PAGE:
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Faculty Opportunities

From teaching an Honors seminar to serving as a faculty thesis advisor, there are several ways a faculty member can become involved in the Kugelman Honors Program and the development of its students.

Director with graduating student

Honors Thesis Advisor

To graduate as Kugelman Honors Scholars, honors students are required to complete an Honors thesis under the guidance of a faculty thesis advisor. A good Honors thesis will make an original contribution, however small, to a student’s field of study, and faculty advisors are expected to guide students to produce their best work.

Faculty members are encouraged to review the Honors Thesis Guide for Faculty below and reach out to the Kugelman Honors staff with any questions they may have regarding Honors Thesis processes or requirements.

View Thesis Guide for Faculty


Faculty and students in Beer Brewing Seminar

Honors Seminar Instructor

Every fall and spring semester, the Kugelman Honors Program offers a minimum of two interdisciplinary Honors seminars thoughtfully crafted by esteemed faculty members from various disciplines across the University. In these seminars, you will find a fusion of knowledge as different perspectives converge to create dynamic solutions to multifaceted challenges.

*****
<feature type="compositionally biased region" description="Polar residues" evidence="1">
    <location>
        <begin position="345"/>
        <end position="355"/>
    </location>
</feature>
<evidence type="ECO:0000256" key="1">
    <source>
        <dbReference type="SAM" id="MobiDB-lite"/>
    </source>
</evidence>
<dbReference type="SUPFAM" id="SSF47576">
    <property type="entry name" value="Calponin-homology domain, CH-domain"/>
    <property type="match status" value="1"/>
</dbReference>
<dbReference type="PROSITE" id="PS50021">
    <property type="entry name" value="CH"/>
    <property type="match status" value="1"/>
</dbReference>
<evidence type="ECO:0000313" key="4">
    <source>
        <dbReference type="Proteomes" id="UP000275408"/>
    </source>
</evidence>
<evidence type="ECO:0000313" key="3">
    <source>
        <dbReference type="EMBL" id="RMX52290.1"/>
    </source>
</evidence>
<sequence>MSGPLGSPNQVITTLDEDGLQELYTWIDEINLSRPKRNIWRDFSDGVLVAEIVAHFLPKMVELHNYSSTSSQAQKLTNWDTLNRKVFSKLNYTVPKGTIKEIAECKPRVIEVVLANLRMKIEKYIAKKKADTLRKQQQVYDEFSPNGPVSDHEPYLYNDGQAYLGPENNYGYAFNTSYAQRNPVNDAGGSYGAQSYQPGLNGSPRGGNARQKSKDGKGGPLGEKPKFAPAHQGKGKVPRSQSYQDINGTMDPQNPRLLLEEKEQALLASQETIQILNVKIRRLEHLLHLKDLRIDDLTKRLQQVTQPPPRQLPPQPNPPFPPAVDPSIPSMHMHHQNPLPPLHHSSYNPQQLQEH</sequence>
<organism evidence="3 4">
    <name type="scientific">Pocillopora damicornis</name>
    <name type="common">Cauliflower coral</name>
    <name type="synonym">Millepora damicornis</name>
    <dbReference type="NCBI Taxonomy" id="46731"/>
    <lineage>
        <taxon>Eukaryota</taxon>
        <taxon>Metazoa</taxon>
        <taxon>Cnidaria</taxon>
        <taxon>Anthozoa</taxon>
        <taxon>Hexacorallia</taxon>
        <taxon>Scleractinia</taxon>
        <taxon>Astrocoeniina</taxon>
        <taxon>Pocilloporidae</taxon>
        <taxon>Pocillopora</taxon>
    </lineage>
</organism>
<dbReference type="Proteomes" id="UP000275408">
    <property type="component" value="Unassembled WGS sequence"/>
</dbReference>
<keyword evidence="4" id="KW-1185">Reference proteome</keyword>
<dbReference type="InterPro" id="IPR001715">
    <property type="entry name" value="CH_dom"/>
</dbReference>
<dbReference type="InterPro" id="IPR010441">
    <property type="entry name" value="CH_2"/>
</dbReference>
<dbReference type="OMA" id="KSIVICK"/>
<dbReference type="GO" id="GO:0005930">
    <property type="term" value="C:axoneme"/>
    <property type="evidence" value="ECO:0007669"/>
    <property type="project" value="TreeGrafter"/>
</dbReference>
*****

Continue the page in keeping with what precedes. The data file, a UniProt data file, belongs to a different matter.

Past popular seminar topics include Politics of Food, From Wastelands to Wetlands, Metalaw: Ecology and Justice in the Planetary Era, Zombies and Survival, Conjunctive Psychology, Science of Brewing, and Tolkien: Text and Film.

For information about developing and proposing an Honors seminar topic, please contact Dr. Jocelyn Evans, Director, at

Teaching in Honors

The National Collegiate Honors Council is the professional association of Honors colleges and programs with member institutions in the United States and abroad. For faculty seeking to familiarize themselves with the best practices in Honors instruction, review the NCHC's general guidance about developing and teaching Honors courses.

Definition of Honors Education

Honors education is characterized by in-class and extracurricular activities that are measurably broader, deeper, or more complex than comparable learning experiences typically found at institutions of higher education. Honors experiences include a distinctive learner-directed environment and philosophy, provide opportunities that are appropriately tailored to fit the institution's culture and mission, and frequently occur within a close community of students and faculty.

—Definition of Honors Education, National Collegiate Honors Society